Held by High Court

Whether the income from sale of shares of JSL and the rights entitlement of the PCDs is chargeable as Capital Gains or Income from Business and Profession

The ITAT proceeded on the basis that it was always the intention of the Assessee to hold the shares in question as investments and not to trade in them. In our view, this is unsustainable because the Assessee had itself reflected the shares in question as stock-in-trade. The Assessee had also further valued the closing stock at cost or market value, whichever was lower; undisputedly, this treatment could only be accorded to shares held as stock-in-trade and not as investment. Also it was not the Assessee’s case that the said shares be treated as investments from the date they were purchased but were to be retained as investments after the date of the purported resolution. The resolution would have otherwise clearly stated so and the shares would be transferred at cost and not at cost or market value whichever was lower.

Whether the Assessee intended to retain the shares in question as investments or was the resolution only a self serving document to enable the Assessee to claim the profits from sale of shares as Capital Gains

First of all, it is necessary to note that although the resolution dated 4th April, 1991 specifically stated that the shares and debentures of Rs.82,55,810/- be transferred to investments in the Balance Sheet as on 31st March, 1992; 60,000 shares of JSL were sold in August 1991, that is, within a few months after the passing of the purported resolution and much prior to the end of the financial year. Thus, the said 60,000 shares of JSL, which were reflected as stock-in-trade, were never reflected as investments in the balance sheet as on 31st March, 1992. Secondly, none of the statutory filings with the Registrar of Companies reflected the shares in question as stock-in-trade prior to the transactions of sale of shares in question as the same were sold prior to the end of the financial year. Thirdly, the Assessee was not a widely-held company. Although, its shares were offered to public, 50% of the capital raised had been surrendered as undisclosed income of the Assessee; the clear import being that the shareholding was fictitious and undisclosed income of the promoters.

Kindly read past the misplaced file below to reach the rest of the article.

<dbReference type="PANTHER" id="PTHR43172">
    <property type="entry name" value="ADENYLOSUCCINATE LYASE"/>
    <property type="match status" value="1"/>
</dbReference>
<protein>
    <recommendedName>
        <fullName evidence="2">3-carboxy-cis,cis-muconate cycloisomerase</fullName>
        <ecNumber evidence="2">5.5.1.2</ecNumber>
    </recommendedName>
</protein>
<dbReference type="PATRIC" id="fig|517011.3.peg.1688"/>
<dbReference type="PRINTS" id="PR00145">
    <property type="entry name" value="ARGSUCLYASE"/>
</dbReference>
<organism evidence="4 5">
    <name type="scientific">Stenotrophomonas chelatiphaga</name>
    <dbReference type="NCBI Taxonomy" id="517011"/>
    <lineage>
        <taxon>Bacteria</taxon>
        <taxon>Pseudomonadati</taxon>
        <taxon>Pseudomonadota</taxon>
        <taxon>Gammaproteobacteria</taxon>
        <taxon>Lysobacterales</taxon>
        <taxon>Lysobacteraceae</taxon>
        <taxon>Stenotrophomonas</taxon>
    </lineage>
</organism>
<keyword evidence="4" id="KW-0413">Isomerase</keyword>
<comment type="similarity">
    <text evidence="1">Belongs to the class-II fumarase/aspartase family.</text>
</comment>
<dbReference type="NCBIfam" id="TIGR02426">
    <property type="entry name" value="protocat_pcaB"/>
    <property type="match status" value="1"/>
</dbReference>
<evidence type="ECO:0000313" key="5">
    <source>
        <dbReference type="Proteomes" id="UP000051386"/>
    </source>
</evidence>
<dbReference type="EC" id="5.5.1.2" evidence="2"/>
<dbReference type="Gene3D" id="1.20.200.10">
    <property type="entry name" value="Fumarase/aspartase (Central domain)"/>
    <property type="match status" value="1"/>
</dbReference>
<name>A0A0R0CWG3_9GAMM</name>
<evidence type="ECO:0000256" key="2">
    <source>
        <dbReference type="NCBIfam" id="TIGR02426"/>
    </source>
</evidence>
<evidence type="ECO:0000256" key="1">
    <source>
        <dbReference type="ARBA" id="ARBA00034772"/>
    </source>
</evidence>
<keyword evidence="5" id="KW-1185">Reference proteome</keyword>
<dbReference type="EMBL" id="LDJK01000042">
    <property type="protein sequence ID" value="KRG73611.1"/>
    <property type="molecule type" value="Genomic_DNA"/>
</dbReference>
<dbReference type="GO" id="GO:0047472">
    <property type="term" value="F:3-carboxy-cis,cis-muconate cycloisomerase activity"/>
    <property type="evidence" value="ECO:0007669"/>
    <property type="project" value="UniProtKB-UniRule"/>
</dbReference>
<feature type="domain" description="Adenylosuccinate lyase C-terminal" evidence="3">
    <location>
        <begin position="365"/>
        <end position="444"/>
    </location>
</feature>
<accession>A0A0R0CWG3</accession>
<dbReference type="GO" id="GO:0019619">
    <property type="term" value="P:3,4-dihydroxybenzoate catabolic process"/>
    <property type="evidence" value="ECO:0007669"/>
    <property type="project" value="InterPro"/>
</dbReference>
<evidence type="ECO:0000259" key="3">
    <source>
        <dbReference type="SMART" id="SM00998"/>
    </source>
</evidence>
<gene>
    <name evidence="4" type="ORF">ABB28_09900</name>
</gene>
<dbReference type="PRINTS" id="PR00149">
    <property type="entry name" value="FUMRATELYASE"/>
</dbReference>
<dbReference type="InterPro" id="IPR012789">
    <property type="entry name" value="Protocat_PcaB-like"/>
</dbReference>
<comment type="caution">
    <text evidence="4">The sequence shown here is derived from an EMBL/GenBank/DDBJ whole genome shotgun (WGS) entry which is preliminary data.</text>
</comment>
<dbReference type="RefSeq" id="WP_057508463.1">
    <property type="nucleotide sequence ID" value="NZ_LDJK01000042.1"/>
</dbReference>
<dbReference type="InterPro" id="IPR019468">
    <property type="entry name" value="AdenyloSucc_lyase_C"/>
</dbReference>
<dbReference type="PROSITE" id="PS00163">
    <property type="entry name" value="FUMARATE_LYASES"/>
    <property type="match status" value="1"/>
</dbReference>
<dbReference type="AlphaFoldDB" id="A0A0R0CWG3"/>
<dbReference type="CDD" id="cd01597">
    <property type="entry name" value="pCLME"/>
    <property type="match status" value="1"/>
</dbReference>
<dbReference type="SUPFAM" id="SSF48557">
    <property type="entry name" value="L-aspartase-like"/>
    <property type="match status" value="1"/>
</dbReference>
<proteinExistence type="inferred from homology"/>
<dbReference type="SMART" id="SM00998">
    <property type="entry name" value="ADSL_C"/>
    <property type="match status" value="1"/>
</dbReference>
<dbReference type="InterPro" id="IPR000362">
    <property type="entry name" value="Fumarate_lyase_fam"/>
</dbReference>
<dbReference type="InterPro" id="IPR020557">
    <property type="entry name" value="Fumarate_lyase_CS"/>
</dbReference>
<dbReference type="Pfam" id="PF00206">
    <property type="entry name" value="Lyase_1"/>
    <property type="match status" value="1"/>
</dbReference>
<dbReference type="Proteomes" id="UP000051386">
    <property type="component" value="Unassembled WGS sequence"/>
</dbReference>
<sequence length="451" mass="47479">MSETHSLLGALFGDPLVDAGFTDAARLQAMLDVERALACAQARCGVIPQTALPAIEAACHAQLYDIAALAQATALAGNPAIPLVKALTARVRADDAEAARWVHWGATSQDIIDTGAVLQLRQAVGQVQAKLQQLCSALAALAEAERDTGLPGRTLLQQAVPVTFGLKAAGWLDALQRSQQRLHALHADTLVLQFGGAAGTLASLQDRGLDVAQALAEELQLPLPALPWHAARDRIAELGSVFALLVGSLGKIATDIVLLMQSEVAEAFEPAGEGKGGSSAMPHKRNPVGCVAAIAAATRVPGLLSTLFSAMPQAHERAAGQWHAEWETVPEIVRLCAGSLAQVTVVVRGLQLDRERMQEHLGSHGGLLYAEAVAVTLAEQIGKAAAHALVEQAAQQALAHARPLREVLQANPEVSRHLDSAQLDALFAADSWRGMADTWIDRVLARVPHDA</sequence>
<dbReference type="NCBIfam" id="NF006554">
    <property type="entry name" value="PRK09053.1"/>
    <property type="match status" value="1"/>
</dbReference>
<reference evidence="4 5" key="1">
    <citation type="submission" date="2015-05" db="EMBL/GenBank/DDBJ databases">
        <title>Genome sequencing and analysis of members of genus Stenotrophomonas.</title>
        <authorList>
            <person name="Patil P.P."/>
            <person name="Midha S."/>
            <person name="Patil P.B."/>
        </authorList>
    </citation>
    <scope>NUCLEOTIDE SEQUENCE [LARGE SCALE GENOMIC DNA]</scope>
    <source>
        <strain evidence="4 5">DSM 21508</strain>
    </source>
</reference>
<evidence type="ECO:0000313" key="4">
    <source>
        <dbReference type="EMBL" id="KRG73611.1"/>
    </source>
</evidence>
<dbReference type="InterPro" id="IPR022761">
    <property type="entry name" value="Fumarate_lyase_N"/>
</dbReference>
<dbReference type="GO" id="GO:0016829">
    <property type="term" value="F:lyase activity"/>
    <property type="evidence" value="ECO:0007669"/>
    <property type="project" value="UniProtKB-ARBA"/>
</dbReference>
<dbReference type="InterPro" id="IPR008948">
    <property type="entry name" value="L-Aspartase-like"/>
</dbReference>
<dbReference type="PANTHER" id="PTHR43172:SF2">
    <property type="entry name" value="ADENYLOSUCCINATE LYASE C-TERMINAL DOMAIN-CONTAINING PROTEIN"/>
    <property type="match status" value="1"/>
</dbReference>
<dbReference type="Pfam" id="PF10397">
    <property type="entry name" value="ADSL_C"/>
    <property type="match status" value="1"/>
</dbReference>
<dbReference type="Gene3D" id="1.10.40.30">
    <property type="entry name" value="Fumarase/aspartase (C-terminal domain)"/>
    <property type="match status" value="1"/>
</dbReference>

It is also relevant to note that the Assessee further acquired 40,000 shares of JISCO in July 1992, that is, within a few months of selling its rights to subscribe to the PCDs – and consequently acquire the shares of JISCO – at a fraction of the market value. These shares were purchased at the rate of Rs.300/- per share. Thereafter, within the same financial year, the Assessee sold 1,40,000/- shares of JISCO to JSL at Rs. 280/- per share. This transaction also did not reflect the Assessee’s intention to hold shares and debentures on a long term basis. The AO thus concluded – in our opinion rightly so – that the resolution was a sham and the actions of the Assessee were contrary to the Board resolution produced by the Assessee.

The Assessee appears to have claimed a change in the nature of his holdings depending on the tax incidence in the year in question; in AY 1988-89 the Assessee reflected to shares of JISCO purchased in that year at below cost – treating them to be stock-in-trade and in AY 1992-93 sought to treat them as investments to avoid tax on the gains. None of the Assessee’s actions in the previous year 1991-92 indicated any change in the Assessee’s intention regarding its holding in shares and debentures. The ITAT observed that there were hardly any transactions in the past and on that basis concluded that the Assessee was in substance an investment company. However, the ITAT failed to appreciate that the Assessee had consciously held itself out as a company engaged in sale and purchase of shares; it was also assessed on the income earned from business and also claimed deduction on account of business expenses incurred by the Assessee. The shares in question were, concededly, held as stock-in-trade. In view of the above, the income received by the Assessee from sale of shares of JSL and the renunciation of rights to subscribe to the PCDs of JISCO was rightly held by the AO as business income and not income under the head capital gains.

Whether the transaction of renunciation of rights for subscribing to PCDs of JISCO was a colorable device to contrive an artificial loss?

It is clear that the rights renunciation forms were quoted in the stock market at a price ranging from Rs.260 to Rs.280; yet, the Assessee had sought to transfer the same at a fraction of its market value. Further, the Assessee had also not received the consideration for same within the relevant financial year. Clearly, if the business purpose of the Assessee was to sell one of its assets, it would have done so at the best possible price and terms. However, in the present case, the Assessee had chosen not to do so. It is also relevant to note that the Assessee had sold shares of JSL and advanced the funds received there from to JSL. The ITAT had observed that the shares of JSL were sold to raise funds to subscribe to the rights issued to PCDs of JISCO. However, the Assessee had not subscribed to those shares but had also renounced its rights in favour of JSL. There is no explanation provided by the Assessee whatsoever for entering into this transaction.